Abstract: We report the discovery and validation of four extrasolar planets hosted by the nearby, bright, Sun-like (G3V) star HD 108236 using data from the Transiting Exoplanet Survey Satellite (TESS). We present transit photometry, reconnaissance, and precise Doppler spectroscopy, as well as high-resolution imaging, to validate the planetary nature of the objects transiting HD 108236, also known as the TESS Object of Interest (TOI) 1233. The innermost planet is a possibly rocky super-Earth with a period of ${3.79523}_{-0.00044}^{+0.00047}$ days and has a radius of 1.586 ± 0.098 R. The outer planets are sub-Neptunes, with potential gaseous envelopes, having radii of ${2.068}_{-0.091}^{+0.10}$ R, 2.72 ± 0.11 R, and ${3.12}_{-0.12}^{+0.13}$ R and periods of ${6.20370}_{-0.00052}^{+0.00064}$ days, ${14.17555}_{-0.0011}^{+0.00099}$ days, and ${19.5917}_{-0.0020}^{+0.0022}$ days, respectively. With V and Ks magnitudes of 9.2 and 7.6, respectively, the bright host star makes the transiting planets favorable targets for mass measurements and, potentially, for atmospheric characterization via transmission spectroscopy. HD 108236 is the brightest Sun-like star in the visual (V) band known to host four or more transiting exoplanets. The discovered planets span a broad range of planetary radii and equilibrium temperatures and share a common history of insolation from a Sun-like star (R = 0.888 ± 0.017 R, Teff = 5730 ± 50 K), making HD 108236 an exciting, opportune cosmic laboratory for testing models of planet formation and evolution.
A Decade of Radial-velocity Monitoring of Vega and New Limits on the Presence of PlanetsHurt, Spencer A.Quinn, Samuel N.Latham, David W.Vanderburg, AndrewEsquerdo, Gilbert A.Calkins, Michael L.Berlind, PerryAngus, RuthLatham, Christian A.Zhou, GeorgeDOI: info:10.3847/1538-3881/abdec8v. 161157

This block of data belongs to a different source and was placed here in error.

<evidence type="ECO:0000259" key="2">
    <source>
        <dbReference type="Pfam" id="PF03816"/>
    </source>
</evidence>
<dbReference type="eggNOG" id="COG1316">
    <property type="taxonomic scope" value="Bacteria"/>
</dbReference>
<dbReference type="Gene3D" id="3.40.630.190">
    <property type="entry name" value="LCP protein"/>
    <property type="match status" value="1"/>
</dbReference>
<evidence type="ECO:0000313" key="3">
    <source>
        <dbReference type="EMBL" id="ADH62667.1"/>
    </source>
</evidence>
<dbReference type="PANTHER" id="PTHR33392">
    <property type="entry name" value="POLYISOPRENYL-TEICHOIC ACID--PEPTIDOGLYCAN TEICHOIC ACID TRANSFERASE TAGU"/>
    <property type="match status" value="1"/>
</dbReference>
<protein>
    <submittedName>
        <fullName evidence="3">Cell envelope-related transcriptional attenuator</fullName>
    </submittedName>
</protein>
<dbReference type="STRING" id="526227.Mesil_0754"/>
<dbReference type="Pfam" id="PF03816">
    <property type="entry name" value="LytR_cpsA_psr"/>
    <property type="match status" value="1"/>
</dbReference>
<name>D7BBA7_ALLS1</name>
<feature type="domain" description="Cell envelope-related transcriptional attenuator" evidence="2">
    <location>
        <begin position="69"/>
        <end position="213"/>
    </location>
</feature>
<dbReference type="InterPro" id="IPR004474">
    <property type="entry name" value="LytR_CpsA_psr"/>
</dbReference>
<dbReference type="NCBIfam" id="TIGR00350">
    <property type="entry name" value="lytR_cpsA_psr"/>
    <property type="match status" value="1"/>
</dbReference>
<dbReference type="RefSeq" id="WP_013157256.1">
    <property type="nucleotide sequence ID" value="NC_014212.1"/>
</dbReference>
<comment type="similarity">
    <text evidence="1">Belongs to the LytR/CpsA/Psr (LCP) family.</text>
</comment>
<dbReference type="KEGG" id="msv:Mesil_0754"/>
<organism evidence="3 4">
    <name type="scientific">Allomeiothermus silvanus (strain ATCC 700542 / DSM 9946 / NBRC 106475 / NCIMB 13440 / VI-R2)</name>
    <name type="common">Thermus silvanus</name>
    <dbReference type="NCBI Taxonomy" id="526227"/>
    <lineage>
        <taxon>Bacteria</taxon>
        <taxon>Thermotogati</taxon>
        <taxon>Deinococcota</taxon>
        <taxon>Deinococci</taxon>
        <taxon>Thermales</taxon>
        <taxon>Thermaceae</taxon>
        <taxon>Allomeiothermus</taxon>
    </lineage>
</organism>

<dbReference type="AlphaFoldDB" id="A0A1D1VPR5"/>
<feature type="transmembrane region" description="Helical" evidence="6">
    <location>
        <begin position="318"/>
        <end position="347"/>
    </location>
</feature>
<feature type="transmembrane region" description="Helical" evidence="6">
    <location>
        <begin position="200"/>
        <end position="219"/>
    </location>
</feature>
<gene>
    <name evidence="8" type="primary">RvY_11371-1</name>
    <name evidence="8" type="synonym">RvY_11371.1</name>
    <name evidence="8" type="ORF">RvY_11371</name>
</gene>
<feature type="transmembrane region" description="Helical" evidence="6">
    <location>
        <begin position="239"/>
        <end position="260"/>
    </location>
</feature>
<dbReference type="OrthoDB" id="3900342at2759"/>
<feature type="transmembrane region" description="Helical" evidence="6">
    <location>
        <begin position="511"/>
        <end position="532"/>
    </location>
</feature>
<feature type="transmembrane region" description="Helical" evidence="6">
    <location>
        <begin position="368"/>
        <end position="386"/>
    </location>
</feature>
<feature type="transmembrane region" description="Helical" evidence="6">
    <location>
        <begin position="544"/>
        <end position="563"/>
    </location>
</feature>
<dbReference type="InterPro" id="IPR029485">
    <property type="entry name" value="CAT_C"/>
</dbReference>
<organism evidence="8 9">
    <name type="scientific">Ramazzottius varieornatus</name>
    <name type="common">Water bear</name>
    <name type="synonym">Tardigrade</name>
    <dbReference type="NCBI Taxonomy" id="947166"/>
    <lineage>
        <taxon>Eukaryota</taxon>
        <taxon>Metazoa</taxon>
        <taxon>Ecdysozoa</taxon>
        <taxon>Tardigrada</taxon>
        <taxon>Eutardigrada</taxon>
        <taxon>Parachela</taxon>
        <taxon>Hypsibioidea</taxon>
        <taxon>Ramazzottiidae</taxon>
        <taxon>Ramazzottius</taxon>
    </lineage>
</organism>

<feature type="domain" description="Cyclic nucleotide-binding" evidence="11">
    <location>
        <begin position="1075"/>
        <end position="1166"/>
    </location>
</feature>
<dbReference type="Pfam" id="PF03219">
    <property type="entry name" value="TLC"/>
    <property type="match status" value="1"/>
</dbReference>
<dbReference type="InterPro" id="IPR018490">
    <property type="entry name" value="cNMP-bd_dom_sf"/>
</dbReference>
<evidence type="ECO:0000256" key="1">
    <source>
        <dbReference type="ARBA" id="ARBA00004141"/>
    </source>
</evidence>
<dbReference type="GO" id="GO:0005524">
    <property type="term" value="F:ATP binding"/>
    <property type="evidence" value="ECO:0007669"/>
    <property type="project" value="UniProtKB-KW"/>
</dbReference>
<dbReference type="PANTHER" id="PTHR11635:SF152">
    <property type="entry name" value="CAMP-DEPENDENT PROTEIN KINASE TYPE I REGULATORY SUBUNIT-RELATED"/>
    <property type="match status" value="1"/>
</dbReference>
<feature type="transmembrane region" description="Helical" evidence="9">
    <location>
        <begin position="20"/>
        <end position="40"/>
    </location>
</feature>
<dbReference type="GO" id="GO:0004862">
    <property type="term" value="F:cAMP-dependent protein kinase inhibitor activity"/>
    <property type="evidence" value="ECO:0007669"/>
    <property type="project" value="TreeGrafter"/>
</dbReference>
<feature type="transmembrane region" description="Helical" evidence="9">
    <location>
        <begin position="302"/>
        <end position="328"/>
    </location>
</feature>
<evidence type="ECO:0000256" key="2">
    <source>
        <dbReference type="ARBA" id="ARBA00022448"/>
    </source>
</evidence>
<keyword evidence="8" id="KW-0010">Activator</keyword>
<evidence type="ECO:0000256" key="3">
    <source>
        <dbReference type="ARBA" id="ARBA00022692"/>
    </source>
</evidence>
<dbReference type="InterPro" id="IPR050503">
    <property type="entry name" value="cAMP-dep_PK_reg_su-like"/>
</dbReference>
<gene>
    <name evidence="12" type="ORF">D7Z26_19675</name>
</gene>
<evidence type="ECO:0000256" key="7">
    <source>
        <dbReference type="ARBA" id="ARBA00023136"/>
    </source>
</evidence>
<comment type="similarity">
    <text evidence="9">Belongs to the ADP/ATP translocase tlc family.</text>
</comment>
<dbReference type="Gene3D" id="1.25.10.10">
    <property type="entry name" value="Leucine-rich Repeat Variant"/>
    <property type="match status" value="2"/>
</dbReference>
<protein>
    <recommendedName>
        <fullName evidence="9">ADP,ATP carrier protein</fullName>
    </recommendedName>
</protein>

Hurt, Spencer A., Quinn, Samuel N., Latham, David W., Vanderburg, Andrew, Esquerdo, Gilbert A., Calkins, Michael L., Berlind, Perry, Angus, Ruth, Latham, Christian A., and Zhou, George. 2021. "A Decade of Radial-velocity Monitoring of Vega and New Limits on the Presence of Planets." The Astronomical Journal 161:157. https://doi.org/10.3847/1538-3881/abdec8
ID: 159324
Type: article
Authors: Hurt, Spencer A.; Quinn, Samuel N.; Latham, David W.; Vanderburg, Andrew; Esquerdo, Gilbert A.; Calkins, Michael L.; Berlind, Perry; Angus, Ruth; Latham, Christian A.; Zhou, George
Abstract: We present an analysis of 1524 spectra of Vega spanning 10 yr, in which we search for periodic radial-velocity variations. A signal with a periodicity of 0.676 day and a semi-amplitude of ∼10 m s-1 is consistent with the rotation period measured over much shorter time spans by previous spectroscopic and spectropolarimetric studies, confirming the presence of surface features on this A0 star. The activity signal appears to evolve on long timescales, which may indicate the presence of failed fossil magnetic fields on Vega. TESS data reveal Vega's photometric rotational modulation for the first time, with a total amplitude of only 10 ppm. A comparison of the spectroscopic and photometric amplitudes suggests that the surface features may be dominated by bright plages rather than dark spots. For the shortest orbital periods, transit and radial-velocity injection recovery tests exclude the presence of transiting planets larger than 2 R and most non-transiting giant planets. At long periods, we combine our radial velocities with direct imaging from the literature to produce detection limits for Vegan planets and brown dwarfs out to distances of 15 au. Finally, we detect a candidate radial-velocity signal with a period of 2.43 days and a semi-amplitude of 6 m s-1. If caused by an orbiting companion, its minimum mass would be ∼20 M; because of Vega's pole-on orientation, this would correspond to a Jovian planet if the orbit is aligned with the stellar spin. We discuss the prospects for confirmation of this candidate planet.
TIC 168789840: A Sextuply Eclipsing Sextuple Star SystemPowell, Brian P.Kostov, Veselin B.Rappaport, Saul A.Borkovits, TamásZasche, PetrTokovinin, AndreiKruse, EthanLatham, David W.Montet, Benjamin T.Jensen, Eric L. N.Jayaraman, RahulCollins, Karen A.Mašek, MartinHellier, CoelEvans, PhilTan, Thiam-GuanSchlieder, Joshua E.Torres, GuillermoSmale, Alan P.Friedman, Adam H.Barclay, ThomasGagliano, RobertQuintana, Elisa V.Jacobs, Thomas L.Gilbert, Emily A.Kristiansen, Martti H.Colón, Knicole D.LaCourse, Daryll M.Olmschenk, GregOmohundro, MarkSchnittman, Jeremy D.Schwengeler, Hans M.Barry, Richard K.Terentev, Ivan A.Boyd, PatriciaSchmitt, Allan R.Quinn, Samuel N.Vanderburg, AndrewPalle, EnricArmstrong, JamesRicker, George R.Vanderspek, RolandSeager, S.Winn, Joshua N.Jenkins, Jon M.Caldwell, Douglas A.Wohler, BillShiao, BernieBurke, Christopher J.Daylan, TansuVillaseñor, JoelDOI: info:10.3847/1538-3881/abddb5v. 161162